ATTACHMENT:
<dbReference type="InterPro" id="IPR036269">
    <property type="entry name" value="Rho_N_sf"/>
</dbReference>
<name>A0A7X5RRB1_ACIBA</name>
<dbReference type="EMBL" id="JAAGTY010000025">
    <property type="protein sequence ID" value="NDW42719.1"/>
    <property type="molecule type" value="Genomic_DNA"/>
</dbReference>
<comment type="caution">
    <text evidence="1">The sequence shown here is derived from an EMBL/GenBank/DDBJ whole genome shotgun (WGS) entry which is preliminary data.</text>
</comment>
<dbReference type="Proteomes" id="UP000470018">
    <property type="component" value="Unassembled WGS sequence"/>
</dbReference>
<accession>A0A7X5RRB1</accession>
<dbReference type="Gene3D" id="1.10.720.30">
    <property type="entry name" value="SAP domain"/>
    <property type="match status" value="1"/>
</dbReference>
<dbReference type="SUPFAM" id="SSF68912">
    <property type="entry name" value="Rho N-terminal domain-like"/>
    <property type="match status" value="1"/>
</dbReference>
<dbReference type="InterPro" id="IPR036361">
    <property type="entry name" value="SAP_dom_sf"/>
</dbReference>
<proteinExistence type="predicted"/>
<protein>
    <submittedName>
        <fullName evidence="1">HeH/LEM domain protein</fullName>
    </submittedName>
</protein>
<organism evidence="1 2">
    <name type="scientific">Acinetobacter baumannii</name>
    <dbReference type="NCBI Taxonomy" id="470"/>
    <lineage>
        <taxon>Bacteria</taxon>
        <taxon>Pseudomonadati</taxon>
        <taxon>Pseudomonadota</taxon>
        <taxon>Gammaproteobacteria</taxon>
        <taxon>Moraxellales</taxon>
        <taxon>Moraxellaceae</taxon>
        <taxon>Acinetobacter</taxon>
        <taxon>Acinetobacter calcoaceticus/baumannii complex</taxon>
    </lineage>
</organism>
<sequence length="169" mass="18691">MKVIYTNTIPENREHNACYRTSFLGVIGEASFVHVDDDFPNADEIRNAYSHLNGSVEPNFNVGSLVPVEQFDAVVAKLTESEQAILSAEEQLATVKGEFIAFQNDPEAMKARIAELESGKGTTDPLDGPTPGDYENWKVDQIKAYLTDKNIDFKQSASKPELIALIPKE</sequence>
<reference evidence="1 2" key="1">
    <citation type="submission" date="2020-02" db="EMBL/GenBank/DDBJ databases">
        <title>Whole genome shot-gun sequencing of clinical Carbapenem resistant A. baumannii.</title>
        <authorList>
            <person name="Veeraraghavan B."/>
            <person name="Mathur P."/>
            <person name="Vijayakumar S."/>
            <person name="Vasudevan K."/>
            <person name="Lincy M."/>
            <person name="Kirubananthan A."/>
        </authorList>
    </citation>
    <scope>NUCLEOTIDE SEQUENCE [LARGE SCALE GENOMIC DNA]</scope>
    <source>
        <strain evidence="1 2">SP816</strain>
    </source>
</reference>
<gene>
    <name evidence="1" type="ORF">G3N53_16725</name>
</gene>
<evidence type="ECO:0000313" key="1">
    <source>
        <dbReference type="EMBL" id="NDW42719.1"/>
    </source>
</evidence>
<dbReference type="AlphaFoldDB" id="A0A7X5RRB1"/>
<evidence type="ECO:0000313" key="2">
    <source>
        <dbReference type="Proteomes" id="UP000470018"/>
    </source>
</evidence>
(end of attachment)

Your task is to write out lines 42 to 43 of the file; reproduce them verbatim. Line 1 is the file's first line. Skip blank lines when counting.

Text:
        <taxon>Moraxellaceae</taxon>
        <taxon>Acinetobacter</taxon>